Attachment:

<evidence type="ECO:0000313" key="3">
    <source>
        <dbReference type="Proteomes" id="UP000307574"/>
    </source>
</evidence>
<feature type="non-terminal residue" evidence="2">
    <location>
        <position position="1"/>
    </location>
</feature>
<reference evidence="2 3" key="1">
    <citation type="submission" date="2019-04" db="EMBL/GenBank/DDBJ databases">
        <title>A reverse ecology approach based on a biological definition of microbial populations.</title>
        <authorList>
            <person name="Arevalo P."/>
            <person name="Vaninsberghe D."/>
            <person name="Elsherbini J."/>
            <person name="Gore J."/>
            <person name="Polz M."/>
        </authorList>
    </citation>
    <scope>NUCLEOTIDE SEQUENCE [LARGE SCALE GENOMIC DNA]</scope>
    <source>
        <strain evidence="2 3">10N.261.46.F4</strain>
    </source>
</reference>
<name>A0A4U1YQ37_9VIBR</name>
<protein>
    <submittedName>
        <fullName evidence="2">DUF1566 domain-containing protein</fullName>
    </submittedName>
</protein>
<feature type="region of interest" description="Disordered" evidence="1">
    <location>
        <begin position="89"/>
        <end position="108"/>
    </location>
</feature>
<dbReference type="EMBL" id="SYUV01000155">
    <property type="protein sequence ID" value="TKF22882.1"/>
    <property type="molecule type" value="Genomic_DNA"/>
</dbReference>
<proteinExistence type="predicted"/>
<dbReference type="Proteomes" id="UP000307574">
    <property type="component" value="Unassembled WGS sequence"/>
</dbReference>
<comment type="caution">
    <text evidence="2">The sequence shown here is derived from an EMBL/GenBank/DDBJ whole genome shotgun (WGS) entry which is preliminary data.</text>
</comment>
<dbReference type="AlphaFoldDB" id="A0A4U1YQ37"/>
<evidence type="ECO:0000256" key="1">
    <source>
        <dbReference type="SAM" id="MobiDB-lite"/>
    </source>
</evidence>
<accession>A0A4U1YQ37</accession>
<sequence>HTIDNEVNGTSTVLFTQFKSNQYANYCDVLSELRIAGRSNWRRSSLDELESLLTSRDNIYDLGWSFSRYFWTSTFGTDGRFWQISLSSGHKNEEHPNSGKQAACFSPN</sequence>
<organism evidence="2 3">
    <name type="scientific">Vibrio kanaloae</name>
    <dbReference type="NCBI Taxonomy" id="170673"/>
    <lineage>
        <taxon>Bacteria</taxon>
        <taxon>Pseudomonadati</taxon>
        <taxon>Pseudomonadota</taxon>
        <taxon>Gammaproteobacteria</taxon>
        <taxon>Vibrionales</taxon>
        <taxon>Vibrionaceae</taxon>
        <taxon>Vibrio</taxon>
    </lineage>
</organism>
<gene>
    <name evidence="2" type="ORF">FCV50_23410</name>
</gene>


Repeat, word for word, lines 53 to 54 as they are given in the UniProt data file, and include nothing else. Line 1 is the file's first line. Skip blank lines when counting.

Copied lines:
        <dbReference type="SAM" id="MobiDB-lite"/>
    </source>